The Advanced Satellite for Cosmology and Astrophysics (ASCA), formerly Astro-D, was Japan's fourth X-ray astronomy mission. ASCA carried four X-ray telescopes and was optimized for X-ray spectroscopy. The spacecraft conducted more than 3,000 observations covering a broad range of astronomical objects. These included supernova remnants, galaxies and galaxy clusters, X-ray binary stars, active galactic nuclei, and variable stars. The satellite was successfully launched in February 1993. After suffering damage on July 14, 2000 during a geomagnetic storm, ASCA reentered the atmosphere on March 2, 2001, after more than 8 years in orbit.
The Astro-H mission, formerly known as NeXT, is Japan's sixth X-ray astronomy mission. Its scientific objectives are to trace the evolution of the largest structures in the universe; observe the behavior of material in extreme gravitational fields; determine the spin of black holes and the physical conditions within neutron stars; trace shock acceleration structures in clusters of galaxies and supernova remnants; and investigate the physics of astrophysical jets. Goddard Space Flight Center is helping to develop a high resolution Soft X-ray Spectrometer (SXS) for Astro-H. The mission is slated for launch in 2014 from Japan?s Tanegashima Space Center.
The Broad Band X-ray Telescope (BBXRT) was flown on the space shuttle Columbia (STS-35) December 2-10, 1990, as part of the ASTRO-1 payload. It was designed and built at the Laboratory for High Energy Astrophysics at NASA's Goddard Space Flight Center. BBXRT was the first focusing X-ray telescope operating over a broad energy range with a moderate energy resolution.
The Diffuse X-rays from the Local galaxy (DXL) mission is an approved sounding rocket project. Its goal is to identify and separate the X-ray emission generated by solar wind charge exchange from that of the local hot bubble to improve our understanding of both.
GEMS is a space observatory that will use a technique called X-ray polarimetry to explore distortions of space-time around spinning black holes. The paths of X-rays, and the direction in which they vibrate in space (polarization), are bent by the strong gravity near rotating black holes. GEMS therefore provides a method of determining black-hole spin independent of other techniques. GEMS will also study the structure and effects of magnetic fields around neutron stars. Launch is anticipated to occur in 2014.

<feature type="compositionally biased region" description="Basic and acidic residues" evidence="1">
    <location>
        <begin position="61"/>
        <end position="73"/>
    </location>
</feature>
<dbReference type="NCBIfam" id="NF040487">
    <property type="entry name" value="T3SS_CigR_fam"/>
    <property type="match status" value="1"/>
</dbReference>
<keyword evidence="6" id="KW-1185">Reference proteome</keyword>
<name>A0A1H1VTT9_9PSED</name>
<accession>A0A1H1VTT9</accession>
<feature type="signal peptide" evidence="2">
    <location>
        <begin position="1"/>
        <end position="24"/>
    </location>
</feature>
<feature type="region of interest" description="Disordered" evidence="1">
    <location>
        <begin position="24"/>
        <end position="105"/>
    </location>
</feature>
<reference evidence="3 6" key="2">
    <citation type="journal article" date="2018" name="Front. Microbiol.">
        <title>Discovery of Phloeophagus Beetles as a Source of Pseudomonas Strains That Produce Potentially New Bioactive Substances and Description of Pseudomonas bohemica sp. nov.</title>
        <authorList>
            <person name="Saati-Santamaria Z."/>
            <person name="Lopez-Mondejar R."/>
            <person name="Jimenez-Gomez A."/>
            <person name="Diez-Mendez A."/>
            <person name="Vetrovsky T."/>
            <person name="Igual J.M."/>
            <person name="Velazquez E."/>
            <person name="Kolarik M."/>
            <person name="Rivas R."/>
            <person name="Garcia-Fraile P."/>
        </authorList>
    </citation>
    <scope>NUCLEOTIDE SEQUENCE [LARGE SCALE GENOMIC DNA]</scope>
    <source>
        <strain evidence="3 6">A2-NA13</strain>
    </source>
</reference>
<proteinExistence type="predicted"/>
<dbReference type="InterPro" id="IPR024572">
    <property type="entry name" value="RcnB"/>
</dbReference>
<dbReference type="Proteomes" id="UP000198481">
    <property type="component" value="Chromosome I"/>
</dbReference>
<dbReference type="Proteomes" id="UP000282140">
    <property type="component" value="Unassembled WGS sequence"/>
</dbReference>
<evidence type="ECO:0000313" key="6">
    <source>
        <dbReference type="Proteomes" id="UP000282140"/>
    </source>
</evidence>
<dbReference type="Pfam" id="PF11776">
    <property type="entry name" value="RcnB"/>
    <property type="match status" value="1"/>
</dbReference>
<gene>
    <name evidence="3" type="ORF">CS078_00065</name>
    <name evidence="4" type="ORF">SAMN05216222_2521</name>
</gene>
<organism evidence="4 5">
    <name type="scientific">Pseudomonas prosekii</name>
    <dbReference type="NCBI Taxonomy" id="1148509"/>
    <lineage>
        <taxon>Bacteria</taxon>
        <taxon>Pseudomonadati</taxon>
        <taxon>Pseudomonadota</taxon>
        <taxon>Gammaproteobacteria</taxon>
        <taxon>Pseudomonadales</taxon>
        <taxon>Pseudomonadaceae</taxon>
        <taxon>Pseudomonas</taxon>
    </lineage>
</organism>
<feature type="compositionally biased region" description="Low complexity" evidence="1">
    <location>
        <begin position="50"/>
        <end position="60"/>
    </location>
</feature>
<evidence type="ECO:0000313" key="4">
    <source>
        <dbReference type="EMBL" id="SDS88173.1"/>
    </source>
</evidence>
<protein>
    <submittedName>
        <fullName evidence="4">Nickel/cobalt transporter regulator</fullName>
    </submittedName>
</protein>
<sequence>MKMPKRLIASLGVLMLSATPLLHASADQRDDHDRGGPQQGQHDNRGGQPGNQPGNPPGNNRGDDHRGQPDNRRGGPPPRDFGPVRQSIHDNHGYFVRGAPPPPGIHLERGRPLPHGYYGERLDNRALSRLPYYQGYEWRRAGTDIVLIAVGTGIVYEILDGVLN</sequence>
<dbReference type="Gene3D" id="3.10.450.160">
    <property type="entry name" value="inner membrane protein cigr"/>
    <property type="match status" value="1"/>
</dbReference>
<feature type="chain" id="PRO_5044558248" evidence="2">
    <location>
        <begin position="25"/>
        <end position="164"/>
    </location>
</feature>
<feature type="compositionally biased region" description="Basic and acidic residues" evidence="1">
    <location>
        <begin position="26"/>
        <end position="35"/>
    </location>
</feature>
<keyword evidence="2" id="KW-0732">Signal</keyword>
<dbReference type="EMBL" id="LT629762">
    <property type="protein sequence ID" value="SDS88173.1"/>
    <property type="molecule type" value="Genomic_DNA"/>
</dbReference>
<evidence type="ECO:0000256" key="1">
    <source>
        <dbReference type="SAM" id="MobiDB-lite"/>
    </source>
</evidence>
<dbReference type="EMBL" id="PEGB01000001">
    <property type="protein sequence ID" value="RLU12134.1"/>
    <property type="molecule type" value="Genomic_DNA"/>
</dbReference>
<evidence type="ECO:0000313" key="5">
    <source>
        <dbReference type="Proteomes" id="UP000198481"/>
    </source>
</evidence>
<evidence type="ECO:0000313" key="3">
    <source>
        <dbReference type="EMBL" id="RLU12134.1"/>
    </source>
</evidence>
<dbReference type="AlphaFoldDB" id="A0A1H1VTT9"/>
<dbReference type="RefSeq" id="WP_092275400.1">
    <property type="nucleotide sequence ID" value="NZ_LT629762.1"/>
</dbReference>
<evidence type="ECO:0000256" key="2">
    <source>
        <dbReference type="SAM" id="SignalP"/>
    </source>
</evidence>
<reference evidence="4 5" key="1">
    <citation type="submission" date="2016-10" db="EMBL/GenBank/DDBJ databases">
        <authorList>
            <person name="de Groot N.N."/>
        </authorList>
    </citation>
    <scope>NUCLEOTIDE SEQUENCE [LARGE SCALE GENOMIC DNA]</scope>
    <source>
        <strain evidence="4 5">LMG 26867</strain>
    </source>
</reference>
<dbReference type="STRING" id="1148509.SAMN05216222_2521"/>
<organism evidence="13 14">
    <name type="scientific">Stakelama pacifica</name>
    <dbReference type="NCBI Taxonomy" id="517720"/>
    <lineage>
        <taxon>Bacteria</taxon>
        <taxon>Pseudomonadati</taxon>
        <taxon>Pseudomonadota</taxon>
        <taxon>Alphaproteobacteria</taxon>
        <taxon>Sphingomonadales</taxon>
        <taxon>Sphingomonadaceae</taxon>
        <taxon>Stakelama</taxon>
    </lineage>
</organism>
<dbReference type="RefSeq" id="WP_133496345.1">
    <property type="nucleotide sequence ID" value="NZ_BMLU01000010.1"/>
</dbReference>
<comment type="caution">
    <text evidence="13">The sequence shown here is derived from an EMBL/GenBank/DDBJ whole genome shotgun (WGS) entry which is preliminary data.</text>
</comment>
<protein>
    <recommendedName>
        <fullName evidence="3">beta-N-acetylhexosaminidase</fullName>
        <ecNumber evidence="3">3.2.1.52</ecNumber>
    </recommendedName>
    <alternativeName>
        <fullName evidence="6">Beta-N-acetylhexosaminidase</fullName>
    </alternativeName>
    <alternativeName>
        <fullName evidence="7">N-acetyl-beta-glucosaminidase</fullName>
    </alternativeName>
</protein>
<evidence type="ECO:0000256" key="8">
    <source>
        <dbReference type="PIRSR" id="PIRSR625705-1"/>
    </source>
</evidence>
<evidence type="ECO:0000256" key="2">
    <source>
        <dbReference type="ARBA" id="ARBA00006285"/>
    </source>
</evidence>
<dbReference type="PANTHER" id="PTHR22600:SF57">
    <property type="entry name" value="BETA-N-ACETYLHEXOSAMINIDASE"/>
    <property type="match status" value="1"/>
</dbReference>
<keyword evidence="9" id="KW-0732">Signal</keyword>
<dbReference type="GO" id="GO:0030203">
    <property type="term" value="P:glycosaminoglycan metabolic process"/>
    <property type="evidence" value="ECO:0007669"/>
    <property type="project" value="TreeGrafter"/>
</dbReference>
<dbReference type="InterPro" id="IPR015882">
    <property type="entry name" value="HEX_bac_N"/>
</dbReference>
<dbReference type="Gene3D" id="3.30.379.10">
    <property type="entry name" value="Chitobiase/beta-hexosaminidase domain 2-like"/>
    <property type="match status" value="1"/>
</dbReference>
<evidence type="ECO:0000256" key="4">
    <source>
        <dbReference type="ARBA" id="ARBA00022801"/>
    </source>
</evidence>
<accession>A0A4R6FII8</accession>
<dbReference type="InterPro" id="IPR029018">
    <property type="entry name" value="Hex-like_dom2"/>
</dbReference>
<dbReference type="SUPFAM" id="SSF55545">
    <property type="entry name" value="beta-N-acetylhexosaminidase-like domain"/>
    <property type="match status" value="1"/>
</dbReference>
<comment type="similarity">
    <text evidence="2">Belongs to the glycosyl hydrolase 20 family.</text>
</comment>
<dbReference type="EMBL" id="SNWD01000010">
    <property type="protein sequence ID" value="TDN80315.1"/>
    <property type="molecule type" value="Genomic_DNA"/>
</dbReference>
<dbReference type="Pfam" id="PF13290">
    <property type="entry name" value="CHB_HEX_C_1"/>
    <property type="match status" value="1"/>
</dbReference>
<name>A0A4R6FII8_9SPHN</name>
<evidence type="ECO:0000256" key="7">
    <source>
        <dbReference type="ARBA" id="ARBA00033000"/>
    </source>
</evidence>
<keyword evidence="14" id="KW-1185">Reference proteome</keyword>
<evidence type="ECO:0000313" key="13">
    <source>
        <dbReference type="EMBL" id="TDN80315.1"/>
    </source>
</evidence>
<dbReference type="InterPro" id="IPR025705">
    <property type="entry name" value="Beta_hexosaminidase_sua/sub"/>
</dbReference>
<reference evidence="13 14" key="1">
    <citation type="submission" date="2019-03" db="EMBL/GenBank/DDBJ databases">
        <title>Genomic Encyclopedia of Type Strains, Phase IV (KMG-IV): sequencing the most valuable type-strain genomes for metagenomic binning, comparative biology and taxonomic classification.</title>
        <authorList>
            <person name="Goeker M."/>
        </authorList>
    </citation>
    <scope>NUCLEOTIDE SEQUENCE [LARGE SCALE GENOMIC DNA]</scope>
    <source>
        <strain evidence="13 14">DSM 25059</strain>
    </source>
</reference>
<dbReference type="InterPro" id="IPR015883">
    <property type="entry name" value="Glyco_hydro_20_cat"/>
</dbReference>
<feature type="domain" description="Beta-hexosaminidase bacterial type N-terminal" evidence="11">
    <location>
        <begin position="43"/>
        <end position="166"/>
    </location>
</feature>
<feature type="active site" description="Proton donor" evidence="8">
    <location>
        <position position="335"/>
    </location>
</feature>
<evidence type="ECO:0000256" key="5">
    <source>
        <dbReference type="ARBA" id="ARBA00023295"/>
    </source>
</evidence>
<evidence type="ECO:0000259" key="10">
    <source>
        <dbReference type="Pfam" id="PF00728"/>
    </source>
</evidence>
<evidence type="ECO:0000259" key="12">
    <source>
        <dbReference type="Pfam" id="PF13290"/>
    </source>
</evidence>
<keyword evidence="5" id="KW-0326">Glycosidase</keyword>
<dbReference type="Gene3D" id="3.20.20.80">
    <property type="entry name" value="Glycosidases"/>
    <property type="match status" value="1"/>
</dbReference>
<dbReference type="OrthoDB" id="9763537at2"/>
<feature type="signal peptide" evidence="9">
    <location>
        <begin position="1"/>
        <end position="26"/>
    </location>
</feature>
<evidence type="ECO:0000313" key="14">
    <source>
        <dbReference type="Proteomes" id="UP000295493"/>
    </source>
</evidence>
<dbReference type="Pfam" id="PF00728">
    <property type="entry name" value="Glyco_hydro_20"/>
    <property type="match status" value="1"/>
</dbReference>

The HETE-2 program is an international collaboration to study gamma-ray bursts (GRBs), which are huge releases of energy that accompany stellar explosions and mergers. HETE-2 simultaneously observes X-rays and gamma rays emitted by GRBs. This allows astronomers to precisely identify and locate GRBs. The resulting location coordinates are distributed to ground-based observers within seconds, allowing detailed observations of the initial phases of GRBs. The first HETE spacecraft was lost as a result of a launch failure in November 1996. HETE-2 was launched in October 2000 and became operational in February 2001.
The International X-ray Observatory (IXO) is a joint effort of NASA, the European Space Agency, and the Japan Aerospace Exploration Agency. It combines a large X-ray mirror with powerful new instrumentation that will explore the high-energy universe, the history and evolution of matter, how the first elements were created, and other fundamental issues. The observatory will feature a single large X-ray mirror with a 3-square-meter collecting area, providing an angular resolution of 5 arcseconds. Its suite of instruments will include multiple imaging detectors and spectrometers and a polarimeter. IXO?s launch is projected for 2021.